13th November 2015

Ancient genetic heritage key to the 'Age of Chocolate'

An international team of researchers has published a paper showing that Theobroma cacao - the cocoa tree - is surprisingly old. Ten million years old in fact.

As a result, wild strains of cocoa in South America may contain much larger amounts of genetic variation than previously thought, which bodes well for breeding more diverse varieties that can better resist diseases, pests and climate change. Cocoa, like many cultivated agricultural crops, suffers from a lack of genetic variation.

"We hope to highlight the importance of conserving biodiversity so that it can be used to augment and safeguard the agricultural sector. By understanding the diversification processes of chocolate and its relatives we can contribute to the development of the industry and demonstrate that this truly is the Age of Chocolate," says co-author Dr Santiago Madriñán of the University of the Andes in Bogotá, Colombia.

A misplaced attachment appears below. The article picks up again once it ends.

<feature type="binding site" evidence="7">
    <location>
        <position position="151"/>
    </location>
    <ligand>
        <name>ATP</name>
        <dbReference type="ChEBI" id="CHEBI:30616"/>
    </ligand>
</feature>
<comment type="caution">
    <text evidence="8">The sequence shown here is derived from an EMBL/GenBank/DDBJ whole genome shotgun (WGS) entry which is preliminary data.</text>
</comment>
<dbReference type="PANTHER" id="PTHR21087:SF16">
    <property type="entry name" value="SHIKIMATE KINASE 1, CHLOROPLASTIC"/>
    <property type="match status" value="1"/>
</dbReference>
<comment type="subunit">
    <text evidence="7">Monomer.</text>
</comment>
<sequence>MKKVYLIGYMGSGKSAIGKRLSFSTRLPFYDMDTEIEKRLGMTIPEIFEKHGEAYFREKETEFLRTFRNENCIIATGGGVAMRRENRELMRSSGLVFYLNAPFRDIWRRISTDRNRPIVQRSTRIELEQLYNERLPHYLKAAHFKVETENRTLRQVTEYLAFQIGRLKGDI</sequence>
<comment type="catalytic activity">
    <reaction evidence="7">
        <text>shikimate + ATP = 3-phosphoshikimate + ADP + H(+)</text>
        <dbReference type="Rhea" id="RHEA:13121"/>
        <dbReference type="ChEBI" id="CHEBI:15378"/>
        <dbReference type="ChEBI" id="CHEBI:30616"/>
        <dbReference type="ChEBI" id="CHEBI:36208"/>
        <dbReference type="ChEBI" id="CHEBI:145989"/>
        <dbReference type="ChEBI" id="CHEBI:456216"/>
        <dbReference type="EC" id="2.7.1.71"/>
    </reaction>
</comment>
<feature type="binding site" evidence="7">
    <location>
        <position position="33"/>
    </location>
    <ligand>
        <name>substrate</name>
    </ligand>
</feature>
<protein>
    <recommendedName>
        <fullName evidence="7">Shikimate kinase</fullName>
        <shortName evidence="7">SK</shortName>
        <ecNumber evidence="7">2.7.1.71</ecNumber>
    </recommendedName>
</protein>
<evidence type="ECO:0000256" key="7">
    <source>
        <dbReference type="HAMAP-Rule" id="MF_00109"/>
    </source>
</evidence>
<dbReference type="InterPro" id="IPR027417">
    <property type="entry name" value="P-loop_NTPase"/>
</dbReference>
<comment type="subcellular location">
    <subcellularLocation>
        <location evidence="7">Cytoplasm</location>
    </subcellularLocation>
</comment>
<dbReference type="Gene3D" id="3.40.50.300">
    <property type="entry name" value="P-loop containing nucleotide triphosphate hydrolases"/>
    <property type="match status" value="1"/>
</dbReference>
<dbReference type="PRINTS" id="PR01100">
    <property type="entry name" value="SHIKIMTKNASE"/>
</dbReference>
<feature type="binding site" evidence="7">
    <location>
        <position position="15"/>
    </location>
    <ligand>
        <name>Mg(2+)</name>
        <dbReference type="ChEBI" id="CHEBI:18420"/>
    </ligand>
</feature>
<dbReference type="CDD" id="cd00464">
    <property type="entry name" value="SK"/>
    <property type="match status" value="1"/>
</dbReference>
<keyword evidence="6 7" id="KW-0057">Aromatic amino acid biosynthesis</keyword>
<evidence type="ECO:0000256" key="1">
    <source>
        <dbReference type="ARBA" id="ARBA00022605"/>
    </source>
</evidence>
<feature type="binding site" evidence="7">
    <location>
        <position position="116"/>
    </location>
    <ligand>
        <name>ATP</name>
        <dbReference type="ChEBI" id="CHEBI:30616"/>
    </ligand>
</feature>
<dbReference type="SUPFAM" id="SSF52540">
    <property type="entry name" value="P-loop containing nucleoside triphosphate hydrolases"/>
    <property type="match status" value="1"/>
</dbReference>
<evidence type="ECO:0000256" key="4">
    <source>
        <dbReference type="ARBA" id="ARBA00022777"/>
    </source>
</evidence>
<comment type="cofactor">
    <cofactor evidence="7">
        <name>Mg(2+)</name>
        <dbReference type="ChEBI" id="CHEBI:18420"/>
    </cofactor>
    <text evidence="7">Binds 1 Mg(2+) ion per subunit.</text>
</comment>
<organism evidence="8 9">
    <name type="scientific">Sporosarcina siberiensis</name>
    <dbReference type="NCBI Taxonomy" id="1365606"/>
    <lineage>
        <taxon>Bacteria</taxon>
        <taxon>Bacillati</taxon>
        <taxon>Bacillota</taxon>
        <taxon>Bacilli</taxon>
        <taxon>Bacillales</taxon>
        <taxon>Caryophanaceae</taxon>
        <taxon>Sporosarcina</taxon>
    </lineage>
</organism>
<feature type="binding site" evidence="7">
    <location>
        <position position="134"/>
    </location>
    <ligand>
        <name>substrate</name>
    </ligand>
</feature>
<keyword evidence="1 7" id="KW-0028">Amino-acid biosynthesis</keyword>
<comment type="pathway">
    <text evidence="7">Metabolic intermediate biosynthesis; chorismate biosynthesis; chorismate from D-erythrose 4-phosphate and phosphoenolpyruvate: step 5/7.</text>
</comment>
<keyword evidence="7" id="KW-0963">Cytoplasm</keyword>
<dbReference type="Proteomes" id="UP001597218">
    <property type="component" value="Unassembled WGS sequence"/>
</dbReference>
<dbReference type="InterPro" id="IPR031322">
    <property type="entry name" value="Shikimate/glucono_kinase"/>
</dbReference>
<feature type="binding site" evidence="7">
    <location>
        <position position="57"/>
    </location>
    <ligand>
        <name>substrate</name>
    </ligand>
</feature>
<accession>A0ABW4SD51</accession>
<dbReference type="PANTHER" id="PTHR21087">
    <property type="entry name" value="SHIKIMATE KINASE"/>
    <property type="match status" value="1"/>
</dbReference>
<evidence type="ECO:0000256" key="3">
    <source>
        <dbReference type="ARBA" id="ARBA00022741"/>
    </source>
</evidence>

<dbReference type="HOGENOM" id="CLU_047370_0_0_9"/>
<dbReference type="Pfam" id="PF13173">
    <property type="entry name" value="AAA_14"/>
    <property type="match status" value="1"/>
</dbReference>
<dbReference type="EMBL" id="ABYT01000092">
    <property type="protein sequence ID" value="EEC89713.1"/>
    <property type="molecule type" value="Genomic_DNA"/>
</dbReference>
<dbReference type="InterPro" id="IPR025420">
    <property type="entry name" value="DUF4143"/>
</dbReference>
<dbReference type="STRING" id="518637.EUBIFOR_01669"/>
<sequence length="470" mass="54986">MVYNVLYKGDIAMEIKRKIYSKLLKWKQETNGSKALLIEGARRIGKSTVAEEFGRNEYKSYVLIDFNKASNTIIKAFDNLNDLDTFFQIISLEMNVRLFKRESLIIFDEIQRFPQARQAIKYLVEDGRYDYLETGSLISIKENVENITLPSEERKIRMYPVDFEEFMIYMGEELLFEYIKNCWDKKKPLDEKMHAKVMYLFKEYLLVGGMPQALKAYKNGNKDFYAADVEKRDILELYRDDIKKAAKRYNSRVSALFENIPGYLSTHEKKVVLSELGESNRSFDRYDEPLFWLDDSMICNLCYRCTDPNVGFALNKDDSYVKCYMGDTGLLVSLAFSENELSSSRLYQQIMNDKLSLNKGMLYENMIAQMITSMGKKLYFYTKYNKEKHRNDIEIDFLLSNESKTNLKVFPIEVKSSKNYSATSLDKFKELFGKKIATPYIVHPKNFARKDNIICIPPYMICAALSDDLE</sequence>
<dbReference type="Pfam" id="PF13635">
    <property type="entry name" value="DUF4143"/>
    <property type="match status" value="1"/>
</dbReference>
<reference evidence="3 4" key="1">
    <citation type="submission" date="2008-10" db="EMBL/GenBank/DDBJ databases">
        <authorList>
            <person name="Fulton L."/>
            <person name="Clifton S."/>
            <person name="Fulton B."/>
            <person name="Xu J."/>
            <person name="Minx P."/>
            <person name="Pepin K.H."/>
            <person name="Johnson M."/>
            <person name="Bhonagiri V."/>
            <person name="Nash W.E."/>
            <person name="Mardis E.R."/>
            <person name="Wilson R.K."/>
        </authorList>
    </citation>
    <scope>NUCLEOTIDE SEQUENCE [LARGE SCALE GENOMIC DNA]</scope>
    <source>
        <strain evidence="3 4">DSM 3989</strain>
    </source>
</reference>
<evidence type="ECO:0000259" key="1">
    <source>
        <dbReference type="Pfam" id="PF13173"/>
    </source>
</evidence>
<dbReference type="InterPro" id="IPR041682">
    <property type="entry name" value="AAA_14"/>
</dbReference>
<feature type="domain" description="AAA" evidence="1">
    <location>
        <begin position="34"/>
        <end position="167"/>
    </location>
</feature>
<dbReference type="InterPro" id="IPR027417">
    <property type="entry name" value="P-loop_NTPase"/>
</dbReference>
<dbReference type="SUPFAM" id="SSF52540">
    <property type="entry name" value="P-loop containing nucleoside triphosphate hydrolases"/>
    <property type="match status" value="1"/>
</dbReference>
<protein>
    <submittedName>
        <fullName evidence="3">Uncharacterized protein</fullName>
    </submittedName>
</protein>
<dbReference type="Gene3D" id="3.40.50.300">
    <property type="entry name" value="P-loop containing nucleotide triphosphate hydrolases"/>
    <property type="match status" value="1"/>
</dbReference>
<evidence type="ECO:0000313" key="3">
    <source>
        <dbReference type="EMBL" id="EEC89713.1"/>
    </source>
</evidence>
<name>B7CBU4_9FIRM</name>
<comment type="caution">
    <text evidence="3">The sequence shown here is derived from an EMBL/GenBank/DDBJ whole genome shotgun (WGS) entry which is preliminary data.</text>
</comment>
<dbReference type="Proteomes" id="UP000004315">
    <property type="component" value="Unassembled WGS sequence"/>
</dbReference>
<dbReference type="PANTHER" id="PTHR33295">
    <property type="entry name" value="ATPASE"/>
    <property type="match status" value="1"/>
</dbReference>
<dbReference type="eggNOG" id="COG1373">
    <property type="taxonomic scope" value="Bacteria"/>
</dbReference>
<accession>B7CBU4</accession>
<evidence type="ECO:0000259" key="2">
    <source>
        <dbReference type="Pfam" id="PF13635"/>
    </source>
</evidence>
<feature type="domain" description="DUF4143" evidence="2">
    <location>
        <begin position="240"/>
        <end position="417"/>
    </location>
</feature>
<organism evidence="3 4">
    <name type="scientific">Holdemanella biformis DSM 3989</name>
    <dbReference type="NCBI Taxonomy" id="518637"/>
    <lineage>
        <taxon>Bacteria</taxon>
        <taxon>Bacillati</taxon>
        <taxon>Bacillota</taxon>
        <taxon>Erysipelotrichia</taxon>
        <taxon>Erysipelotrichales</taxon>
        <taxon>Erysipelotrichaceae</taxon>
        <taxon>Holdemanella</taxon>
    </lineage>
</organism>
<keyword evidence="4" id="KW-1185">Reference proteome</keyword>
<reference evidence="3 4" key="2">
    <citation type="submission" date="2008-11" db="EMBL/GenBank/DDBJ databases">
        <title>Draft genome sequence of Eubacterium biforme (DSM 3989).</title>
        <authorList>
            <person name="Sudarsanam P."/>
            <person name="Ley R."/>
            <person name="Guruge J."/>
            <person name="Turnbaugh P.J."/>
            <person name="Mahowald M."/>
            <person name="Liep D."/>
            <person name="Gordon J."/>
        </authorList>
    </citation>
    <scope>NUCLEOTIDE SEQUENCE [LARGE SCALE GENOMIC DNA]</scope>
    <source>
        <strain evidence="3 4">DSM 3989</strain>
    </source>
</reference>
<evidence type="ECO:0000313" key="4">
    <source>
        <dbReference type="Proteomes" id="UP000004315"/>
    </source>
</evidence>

The age of chocolate: a diversification history of Theobroma and Malvaceae

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